Where, how, or with whom, my time is Spent
Jan 1st. Fox hunting with Mr. George Digges, Mr. Robt. Alexr. & Peake who all dind here, together with Mr. Jas. Cleveland. In the Afternoon all went home but Mr. Alexander.
2. At home all day. Mr. Alexander went home after Breakfast. Mr. Benjn. Dulany Mr. Peale & Mr. Cox came here to Dinner, & stayd all Night.
3. Mr. Dulany & Mr. Cox went away after Breakfast as also did Mr. Custis to Maryland. Mr. Peale stayed, Captn. Jno. Ashby came in the Afternn. & stayd all Night.
Jacky was now in the midst of preparations for his wedding to Nelly Calvert, to be held the following month. On this day GW advanced him £24 “to provide your Wedding Cloaths” (CUSTIS ACCOUNT BOOK description begins GW’s Accounts Kept for Martha Parke Custis and John Parke Custis, 1760–75. Manuscript in Custis Papers, Virginia Historical Society, Richmond. description ends ).
4. Captn. Ashby went away and Mr. Grafton Dulany—Mr. Anthy. Addison—Mr. Saml. Hanson & Mr. Fitzgerald came to dinnr. & stayd all N.
Anthony Addison was the youngest son of John Addison (1713–1764), of Oxon Hill, Md.
5. All the above Gentlemen stayd here this day & Night also, except Mr. Fitzgerald who went away after Dinner.
6. Mr. Fitzgerald came down again this day in the Afternoon together with Mr. Herbert and a Mr. Stewart from Philadelphia—the whole staying all Night.
Mr. Stewart may be Andrew Stewart, who, in a mercantile partnership with William Herbert, purchased commercial property on the corner of Water and Princess streets in Alexandria later this year (Fairfax County Deeds, Book M–1, 1–4, Vi Microfilm).
7. Mr. Peale & all the other Gentlemen went away after Breakfast. Mr. Robt. Adam came to Dinner & stayd all Night.
8. Rid with Mr. Adam (who dind here & went away in the afternoon to my Mill). Mrs. Slaughter & Mesr. Peake also dind here.
9. At home all day. In the Evening Captn. Posey came here.
10. At home all day. A Mr. Young recommended by Mr. Adams came here and dind—going away afterwards.
mr. young: GW was facing a deadline for establishing his rights to the Kanawha land in the Ohio Valley that he received under Governor Dinwiddie’s 1754 Proclamation. Having been unable to attract settlers either from the colonies or from Ireland, Scotland, or Germany, GW was now planning at least to “seat” the lands within the three-year period provided by law. This “seating” involved making minimal improvements on the land that had been granted and surveyed, including constructing buildings and clearing and planting at least one out of every 500 acres (HENING description begins William Waller Hening, ed. The Statutes at Large; Being a Collection of All the Laws of Virginia, from the First Session of the Legislature, in the Year 1619. 13 vols. 1819–23. Reprint. Charlottesville, Va., 1969. description ends , 3:313–14). For this job GW was buying white servants and hiring carpenters. George Young had been recommended to GW by Robert Adam of Alexandria to be the leader of GW’s Kanawha expedition (12 Jan. 1774, DLC:GW).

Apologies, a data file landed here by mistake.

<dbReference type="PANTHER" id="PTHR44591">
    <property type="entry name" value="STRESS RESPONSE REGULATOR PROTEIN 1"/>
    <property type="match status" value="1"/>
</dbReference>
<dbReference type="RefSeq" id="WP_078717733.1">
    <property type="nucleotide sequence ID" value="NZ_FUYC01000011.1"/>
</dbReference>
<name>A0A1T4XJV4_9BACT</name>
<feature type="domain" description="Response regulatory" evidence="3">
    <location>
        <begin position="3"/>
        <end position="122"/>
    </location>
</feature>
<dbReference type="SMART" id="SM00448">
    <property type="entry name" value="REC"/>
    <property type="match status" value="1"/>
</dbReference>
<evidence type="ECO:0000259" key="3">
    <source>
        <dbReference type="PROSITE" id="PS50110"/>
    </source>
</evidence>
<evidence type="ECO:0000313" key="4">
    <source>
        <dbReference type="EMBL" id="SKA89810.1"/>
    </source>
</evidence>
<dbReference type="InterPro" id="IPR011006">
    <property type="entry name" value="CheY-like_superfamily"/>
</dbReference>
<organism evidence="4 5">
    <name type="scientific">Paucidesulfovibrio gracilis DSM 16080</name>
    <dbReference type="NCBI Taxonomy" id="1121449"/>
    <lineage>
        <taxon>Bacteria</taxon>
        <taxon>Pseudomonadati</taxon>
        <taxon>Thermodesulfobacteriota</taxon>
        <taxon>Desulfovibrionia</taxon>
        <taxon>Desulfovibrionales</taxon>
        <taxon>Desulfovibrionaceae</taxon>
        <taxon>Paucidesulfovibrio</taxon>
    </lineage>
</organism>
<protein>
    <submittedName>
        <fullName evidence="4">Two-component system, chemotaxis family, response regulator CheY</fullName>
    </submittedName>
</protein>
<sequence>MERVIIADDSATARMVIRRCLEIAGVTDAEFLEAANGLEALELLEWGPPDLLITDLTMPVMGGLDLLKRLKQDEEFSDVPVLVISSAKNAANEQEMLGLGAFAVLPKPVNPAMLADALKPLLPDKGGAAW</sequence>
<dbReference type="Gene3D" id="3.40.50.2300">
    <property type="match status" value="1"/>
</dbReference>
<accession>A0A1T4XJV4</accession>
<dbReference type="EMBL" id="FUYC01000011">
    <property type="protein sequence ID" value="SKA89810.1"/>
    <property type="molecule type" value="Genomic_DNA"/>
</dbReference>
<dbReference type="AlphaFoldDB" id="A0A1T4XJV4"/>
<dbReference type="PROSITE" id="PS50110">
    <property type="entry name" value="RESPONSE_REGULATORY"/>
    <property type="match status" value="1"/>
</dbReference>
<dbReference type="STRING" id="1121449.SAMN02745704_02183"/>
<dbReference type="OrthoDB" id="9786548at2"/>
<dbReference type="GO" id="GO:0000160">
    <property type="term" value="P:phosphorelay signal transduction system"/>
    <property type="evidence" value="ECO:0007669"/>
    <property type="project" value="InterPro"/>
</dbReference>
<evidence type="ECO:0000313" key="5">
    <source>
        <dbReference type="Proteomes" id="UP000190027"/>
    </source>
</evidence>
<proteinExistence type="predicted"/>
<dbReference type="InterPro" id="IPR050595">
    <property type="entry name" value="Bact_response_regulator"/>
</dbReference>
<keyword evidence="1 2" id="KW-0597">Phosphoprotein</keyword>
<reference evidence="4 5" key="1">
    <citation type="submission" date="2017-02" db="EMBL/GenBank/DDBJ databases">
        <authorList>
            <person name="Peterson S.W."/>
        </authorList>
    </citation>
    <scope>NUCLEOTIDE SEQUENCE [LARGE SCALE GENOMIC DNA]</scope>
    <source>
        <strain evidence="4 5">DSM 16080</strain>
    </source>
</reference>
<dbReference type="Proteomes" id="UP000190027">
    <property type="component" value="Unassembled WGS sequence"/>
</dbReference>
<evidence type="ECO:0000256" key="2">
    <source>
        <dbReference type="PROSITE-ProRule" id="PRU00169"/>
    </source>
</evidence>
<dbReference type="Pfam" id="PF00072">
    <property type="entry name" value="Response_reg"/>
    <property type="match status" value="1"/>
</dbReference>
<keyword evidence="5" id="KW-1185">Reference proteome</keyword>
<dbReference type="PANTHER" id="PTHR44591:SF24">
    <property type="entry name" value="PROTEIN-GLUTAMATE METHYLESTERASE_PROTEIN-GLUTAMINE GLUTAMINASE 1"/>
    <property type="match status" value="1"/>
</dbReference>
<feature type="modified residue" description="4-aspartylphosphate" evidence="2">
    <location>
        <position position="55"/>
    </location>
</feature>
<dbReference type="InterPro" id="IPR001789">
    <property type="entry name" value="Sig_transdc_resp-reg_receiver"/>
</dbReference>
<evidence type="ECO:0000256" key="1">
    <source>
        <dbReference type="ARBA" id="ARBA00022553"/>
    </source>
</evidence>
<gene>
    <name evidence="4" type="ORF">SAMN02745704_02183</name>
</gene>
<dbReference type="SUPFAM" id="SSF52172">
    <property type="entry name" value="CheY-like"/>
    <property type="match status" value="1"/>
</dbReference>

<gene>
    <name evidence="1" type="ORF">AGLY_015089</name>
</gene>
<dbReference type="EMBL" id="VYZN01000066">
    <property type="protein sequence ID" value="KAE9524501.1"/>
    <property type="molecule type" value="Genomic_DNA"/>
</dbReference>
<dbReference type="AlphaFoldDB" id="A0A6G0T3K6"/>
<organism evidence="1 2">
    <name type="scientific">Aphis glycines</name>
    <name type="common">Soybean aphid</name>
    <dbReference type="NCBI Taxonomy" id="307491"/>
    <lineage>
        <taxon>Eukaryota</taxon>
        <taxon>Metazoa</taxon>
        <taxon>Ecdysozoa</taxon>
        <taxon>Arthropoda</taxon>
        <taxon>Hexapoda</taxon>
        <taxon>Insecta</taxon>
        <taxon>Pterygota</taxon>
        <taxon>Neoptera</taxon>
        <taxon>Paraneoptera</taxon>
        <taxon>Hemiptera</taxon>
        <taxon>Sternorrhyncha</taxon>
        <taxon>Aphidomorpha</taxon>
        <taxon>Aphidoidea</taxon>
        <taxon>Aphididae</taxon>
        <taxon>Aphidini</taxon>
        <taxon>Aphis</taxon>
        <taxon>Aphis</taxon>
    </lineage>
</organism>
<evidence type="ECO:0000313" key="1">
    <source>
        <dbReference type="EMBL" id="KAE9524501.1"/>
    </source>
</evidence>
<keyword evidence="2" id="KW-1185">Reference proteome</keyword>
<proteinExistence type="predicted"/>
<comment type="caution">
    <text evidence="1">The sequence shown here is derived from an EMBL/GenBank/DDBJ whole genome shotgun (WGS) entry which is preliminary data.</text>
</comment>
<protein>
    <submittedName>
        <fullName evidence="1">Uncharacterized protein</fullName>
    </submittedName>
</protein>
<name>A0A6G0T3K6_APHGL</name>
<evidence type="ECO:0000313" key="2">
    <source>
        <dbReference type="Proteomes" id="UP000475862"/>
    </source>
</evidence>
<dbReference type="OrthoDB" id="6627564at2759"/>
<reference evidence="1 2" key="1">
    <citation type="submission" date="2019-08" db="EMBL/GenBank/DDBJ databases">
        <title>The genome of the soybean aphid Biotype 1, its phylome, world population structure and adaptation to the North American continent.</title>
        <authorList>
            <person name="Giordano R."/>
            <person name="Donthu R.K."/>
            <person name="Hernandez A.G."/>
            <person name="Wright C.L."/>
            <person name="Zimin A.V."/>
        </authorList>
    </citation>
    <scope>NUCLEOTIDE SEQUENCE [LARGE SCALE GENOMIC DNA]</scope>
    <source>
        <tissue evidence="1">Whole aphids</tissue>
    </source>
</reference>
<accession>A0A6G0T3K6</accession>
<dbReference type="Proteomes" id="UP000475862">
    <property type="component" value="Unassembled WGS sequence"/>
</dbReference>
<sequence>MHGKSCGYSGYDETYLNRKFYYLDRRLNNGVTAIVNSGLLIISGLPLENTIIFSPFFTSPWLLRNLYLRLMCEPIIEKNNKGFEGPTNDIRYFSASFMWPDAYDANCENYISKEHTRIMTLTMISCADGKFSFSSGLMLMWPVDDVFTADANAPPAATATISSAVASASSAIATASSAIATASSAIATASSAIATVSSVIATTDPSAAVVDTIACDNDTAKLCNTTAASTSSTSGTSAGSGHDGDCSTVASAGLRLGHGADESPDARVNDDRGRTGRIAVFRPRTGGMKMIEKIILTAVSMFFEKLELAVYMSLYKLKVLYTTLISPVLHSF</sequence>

11. Rid into the Neck. Captn. Posey still here.
12. Rid to the Mill—Mill Plantn. Dogue Run & Muddy hole before Dinner. A Rope Maker one Paterson Dind here.
Thomas Patterson was one of eight artisans with whom GW contracted for repairs to his brig Anne and Elizabeth (see main entry for 28 Mar. 1774).
13. Dind here no body but Captn. Posey. I walked out with my Gun. In the Afternoon Mr. Geo. Young came here to live.
GW hired Young at £25 for one year to accompany the Kanawha expedition (LEDGER B description begins Manuscript Ledger Book 2, 1772-93, in George Washington Papers, Library of Congress. description ends , 107).
14. Captain Posey went away to Maryland after Breakfast. Mr. Craven Peyton came to Dinr. & went away afterwards.